Tag Archives: False Self

Thomas Merton’s Spirituality – part 1 of 3

Thomas Merton has deeply influenced my spiritual journey. Since I think many who are seeking a different, more authentic way of being Christian today will find him compelling, I thought I would write a little about the spirituality of Thomas Merton as an introduction.

Thomas Merton was one of the greatest Catholic spiritual leaders of the twentieth century, and is one of the most well known authors of the contemplative life. While his life led him to become a monk at the Abbey of Gethsemani in Kentucky, he was a writer by nature and has authored over sixty books and hundreds of articles and poems. One writer once introduced him as “a monk by vocation, a theologian by conviction, and a writer by instinct.”[1] While he may have been all of these things, he is best known as a spiritual guide, a mystic, and a contemplative. His writings have inspired many who continue to find them relevant and insightful for their own spiritual journeys. In following  posts, I will explore Merton’s spirituality, his view of the goal of the Christian life, sin, and salvation.

Transformation of Self

Merton’s spirituality is fascinating. While his view of God, the world, and creation are not all that different from the Easter Christian tradition, his views are new for many in the West which tends to emphasize doctrine and theology over experience. For Merton, the goal of the Christian life is not an accumulation of information or correct doctrines, which is often the case for western Christianity. Reflecting upon Merton, one author writes, “He understood the interior transformation as the meaning and goal of the monastic life and of its solitude and contemplation.”[2] Concerning the inner journey Merton writes, “What can we gain by sailing to the moon if we are not able to cross the abyss that separates us from ourselves? This is the most important of all voyages of discovery, and without it all the rest are not only useless, but disastrous.”[3] Clearly the transformation of the self, or as Merton states this “inner voyage” is central to his view of spiritual formation.

Merton often contrasted what he called the “true self” with the “false self.” For Merton, exposing the false self and walking into the true self (or realizing one’s true self) is what leads to transformation. Merton defines the false self in the following way:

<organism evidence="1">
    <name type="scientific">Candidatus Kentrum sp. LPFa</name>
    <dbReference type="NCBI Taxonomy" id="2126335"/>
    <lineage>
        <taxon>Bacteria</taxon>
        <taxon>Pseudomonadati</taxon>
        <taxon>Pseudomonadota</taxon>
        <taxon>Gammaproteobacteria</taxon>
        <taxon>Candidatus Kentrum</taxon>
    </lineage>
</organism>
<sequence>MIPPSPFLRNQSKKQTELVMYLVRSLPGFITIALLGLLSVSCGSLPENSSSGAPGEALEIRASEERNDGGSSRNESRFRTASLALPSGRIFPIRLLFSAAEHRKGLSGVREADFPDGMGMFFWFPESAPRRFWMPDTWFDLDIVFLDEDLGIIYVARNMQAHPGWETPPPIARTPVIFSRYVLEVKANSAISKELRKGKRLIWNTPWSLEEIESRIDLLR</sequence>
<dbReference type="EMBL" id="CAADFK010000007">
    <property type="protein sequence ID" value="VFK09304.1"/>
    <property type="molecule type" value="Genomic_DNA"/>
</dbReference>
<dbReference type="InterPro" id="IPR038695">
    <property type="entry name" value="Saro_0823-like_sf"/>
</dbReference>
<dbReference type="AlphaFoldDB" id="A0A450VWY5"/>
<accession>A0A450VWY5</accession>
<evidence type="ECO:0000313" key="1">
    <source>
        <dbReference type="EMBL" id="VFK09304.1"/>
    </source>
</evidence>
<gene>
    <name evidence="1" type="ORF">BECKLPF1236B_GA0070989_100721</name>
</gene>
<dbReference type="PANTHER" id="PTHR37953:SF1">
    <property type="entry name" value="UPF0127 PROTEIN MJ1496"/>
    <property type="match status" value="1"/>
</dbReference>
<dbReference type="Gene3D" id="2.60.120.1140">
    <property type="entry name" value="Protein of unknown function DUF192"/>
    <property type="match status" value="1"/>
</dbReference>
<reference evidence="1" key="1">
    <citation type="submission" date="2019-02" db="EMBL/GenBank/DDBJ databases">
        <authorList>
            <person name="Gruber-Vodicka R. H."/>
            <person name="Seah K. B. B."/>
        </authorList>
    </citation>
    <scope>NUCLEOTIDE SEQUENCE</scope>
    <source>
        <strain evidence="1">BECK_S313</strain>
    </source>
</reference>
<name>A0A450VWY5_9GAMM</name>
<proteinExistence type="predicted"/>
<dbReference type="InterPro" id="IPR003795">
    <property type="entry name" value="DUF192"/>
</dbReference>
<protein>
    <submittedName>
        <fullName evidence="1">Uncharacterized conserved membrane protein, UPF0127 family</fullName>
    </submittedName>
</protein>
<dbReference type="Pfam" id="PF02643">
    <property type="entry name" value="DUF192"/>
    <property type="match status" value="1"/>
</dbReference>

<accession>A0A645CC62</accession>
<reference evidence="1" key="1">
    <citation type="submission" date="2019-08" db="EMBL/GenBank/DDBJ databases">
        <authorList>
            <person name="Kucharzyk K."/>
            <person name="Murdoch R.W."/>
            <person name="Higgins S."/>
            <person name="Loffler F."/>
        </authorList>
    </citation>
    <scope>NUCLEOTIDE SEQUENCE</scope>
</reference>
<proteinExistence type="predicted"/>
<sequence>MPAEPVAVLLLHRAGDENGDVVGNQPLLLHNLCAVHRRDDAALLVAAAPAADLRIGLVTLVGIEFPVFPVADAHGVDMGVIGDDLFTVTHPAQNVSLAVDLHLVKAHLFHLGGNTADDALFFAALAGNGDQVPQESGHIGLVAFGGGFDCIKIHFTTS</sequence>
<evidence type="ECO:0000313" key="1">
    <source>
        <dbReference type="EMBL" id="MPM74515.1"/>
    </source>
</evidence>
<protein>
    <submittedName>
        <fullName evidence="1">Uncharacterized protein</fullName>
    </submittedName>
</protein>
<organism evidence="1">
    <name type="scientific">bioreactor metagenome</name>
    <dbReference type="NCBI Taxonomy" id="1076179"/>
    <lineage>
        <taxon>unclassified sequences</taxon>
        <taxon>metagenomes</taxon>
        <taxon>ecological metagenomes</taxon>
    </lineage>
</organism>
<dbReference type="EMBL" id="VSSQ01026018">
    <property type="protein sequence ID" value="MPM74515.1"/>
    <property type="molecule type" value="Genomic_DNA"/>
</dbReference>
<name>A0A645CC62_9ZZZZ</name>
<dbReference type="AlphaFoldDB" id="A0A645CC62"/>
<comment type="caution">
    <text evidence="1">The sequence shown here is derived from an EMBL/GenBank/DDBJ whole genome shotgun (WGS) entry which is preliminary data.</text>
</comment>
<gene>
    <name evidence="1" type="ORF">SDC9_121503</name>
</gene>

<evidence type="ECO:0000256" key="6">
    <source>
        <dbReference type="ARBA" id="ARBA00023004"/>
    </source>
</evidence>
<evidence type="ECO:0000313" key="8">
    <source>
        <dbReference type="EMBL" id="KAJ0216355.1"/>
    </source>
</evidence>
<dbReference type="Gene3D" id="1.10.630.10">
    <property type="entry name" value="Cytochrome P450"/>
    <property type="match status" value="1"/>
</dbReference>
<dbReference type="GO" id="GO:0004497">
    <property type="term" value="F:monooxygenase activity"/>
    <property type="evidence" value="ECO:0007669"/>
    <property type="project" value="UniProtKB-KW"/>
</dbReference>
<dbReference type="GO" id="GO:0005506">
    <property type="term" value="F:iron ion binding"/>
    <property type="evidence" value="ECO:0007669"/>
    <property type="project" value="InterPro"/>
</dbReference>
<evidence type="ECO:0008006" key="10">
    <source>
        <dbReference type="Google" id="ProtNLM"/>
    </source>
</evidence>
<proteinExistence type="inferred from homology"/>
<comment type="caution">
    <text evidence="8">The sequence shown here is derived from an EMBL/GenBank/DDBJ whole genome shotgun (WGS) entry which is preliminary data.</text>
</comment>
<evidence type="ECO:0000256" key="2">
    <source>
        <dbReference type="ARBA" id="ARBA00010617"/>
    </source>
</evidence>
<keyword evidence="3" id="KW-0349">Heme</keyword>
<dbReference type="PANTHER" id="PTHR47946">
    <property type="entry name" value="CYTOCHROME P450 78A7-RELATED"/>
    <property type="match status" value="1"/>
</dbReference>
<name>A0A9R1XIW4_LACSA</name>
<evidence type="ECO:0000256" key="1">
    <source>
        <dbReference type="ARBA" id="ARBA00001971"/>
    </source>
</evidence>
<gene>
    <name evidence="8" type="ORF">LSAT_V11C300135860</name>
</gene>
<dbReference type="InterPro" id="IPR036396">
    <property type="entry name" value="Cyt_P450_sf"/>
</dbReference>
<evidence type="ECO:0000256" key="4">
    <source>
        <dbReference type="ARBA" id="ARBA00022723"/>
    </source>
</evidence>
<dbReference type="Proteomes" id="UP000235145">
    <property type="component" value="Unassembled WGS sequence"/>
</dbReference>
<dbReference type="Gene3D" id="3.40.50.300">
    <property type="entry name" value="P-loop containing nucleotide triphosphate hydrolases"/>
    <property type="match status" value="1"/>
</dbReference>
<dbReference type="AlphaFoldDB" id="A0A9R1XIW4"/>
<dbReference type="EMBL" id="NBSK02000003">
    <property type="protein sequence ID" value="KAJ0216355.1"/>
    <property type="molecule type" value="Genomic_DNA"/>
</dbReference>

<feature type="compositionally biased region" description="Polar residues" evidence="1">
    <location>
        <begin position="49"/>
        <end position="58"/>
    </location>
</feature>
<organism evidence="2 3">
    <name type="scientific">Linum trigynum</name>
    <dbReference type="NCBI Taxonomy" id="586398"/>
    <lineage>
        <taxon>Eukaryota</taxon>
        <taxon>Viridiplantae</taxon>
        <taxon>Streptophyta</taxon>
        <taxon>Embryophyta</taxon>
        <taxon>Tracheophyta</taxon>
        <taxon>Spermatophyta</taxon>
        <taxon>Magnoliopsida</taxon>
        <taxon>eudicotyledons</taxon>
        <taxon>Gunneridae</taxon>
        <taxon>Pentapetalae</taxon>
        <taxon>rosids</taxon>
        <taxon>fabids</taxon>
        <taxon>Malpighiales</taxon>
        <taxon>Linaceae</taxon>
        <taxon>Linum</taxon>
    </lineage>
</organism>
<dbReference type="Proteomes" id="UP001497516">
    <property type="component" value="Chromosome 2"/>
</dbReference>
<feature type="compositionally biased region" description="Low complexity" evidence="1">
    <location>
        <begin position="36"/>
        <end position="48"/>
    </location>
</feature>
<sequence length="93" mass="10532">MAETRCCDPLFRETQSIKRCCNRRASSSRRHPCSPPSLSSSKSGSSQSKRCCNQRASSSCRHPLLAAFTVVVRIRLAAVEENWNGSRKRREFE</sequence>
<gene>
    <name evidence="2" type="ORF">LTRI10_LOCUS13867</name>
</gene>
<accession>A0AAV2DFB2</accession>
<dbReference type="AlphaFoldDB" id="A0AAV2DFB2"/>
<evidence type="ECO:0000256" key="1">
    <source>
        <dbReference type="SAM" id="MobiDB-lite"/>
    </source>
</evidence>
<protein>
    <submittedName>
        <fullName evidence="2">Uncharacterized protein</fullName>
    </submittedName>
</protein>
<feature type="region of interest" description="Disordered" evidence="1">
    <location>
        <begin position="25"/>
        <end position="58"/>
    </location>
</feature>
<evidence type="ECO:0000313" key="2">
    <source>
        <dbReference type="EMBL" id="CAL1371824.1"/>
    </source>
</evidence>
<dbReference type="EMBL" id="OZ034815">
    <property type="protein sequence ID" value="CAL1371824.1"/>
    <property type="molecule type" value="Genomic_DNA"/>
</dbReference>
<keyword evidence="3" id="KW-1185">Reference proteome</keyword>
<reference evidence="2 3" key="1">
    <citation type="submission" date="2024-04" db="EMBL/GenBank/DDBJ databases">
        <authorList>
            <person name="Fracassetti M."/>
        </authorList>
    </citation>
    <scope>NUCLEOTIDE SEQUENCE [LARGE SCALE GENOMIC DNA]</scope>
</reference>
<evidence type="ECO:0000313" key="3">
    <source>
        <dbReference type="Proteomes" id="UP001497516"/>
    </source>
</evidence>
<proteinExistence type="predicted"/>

Every one of us is shadowed by an illusory person: a false self. This is the man that I want myself to be but who cannot exist, because God does not know anything about him…My false and private self is the one who wants to exist outside the reach of God’s will and God’s love – outside of reality and outside of life.[4]

The false self is an illusion, it is not who we actually are. I think what Merton is saying here is that people put on masks and then mistakenly identify themselves with that mask. Merton writes, “The creative and mysterious inner self must be delivered from the wasteful, hedonistic and destructive ego that seeks only to cover itself with disguises.”[5] The major problem is that this mask tells us we are outside of God’s reach, that we are not loved, valued, and accepted as we are. (Notice many forms of religion will capitalize on the feelings of shame and unworthiness that is brought on by the false self.)

If the false self is an illusory mask, the true self is “the true, secret self in which the Believer and Christ were ‘one Spirit.’”[6] It is precisely in realizing our true self that we experience union with God. According to Merton, our true self is who we actually are; our true self is our self “hidden in the love and mercy of God.”[7] As we expose the illusion of the false self, it is at this moment where we are receptive to God’s love and presence in our lives. This is available at all times and all places and for all people.

True Self/False Self